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Approves Gleevec to Treat Leukemia
myelogenous leukemia (CML), one of four main types of leukemia,
strikes about 5,000 people every year. On average, patients
live 3-4 years after receiving a diagnosis of CML. Last week,
the FDA approved Gleevec (imatinib mesylate, also known as
STI 571) as an oral treatment for CML.
Gleevec has been shown to substantially reduce the level
of cancerous cells in the bone marrow and blood of treated
patients. In clinical trials, 90 percent of patients in
the first phase of CML went into remission within the first
six months of taking Gleevec. Of patients in the second
phase of CML, 63 percent went into remission with Gleevec.
The drug produced few side effects.
Additional studies need to be done to determine how long
the effects of this drug last, whether patients become
resistant to the drug, and, most importantly, whether Gleevec
can actually extend a patient's life.
Still, the results are promising. Currently, the only cure
for CML is a bone marrow transplant. Even if a patient
is lucky enough to find a marrow donor match, the procedure
is successful less than 2/3 of the time. Interferon, a
widely used treatment for CML, can extend a patient's life
for up to two years, but it has several serious side effects
and does not cure the disease. Gleevec may be used in patients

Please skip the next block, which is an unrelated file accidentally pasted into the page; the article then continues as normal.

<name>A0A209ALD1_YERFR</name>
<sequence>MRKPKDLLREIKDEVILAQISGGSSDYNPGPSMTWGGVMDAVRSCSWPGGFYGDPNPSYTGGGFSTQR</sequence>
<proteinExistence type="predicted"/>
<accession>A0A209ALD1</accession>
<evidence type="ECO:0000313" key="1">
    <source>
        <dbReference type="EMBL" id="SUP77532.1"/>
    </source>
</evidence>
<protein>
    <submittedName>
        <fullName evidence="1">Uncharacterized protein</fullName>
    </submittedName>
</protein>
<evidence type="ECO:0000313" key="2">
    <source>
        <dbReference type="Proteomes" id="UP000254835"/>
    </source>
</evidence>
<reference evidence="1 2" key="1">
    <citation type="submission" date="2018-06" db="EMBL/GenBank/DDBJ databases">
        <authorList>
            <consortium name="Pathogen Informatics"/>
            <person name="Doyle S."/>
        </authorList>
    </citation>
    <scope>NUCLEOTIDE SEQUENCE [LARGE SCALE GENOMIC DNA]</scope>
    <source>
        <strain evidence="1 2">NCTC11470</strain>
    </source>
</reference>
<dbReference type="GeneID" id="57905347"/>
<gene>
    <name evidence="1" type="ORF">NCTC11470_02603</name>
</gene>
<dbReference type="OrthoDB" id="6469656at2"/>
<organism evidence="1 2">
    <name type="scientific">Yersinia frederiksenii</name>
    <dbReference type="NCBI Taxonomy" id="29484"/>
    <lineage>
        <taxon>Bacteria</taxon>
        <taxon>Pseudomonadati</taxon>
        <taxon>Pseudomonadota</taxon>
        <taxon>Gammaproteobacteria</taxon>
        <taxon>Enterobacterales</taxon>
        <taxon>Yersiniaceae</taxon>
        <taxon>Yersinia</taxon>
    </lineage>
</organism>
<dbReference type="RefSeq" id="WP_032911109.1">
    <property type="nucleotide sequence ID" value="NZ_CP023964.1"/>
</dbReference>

in the early stage of CML who do not respond to interferon
therapy, and in patients in the later stages of CML.
Most people with CML have a chromosomal abnormality, known
as the Philadelphia chromosome, in which portions of two
different chromosomes are switched. The result is the creation
of an abnormal protein that allows the uncontrolled production
of white blood cells, which can interfere with the function
of other organs in the body. Gleevec blocks a signal sent
out by the abnormal protein, thus blocking the rapid growth
of white blood cells.
The FDA's approval of the drug came after a surprisingly
months. Most drugs that, like Gleevec, are granted a priority
review, take six months to approve. The approval was based
on three separate studies that involved about 1,000 patients
with CML. The drug has generated enthusiasm in the medical
community because it targets a specific, cancer-causing
protein, without damaging other cells.
Scientists at an American Society of Clinical Oncology
meeting announced earlier this month that Gleevec had also
produced remission in 180 patients with advanced cases
of an intestinal cancer known as gastrointestinal stromal
tumor (GIST). Until now, GIST cancers have been incurable;
GIST patients normally die within one year of receiving
May 2001 Update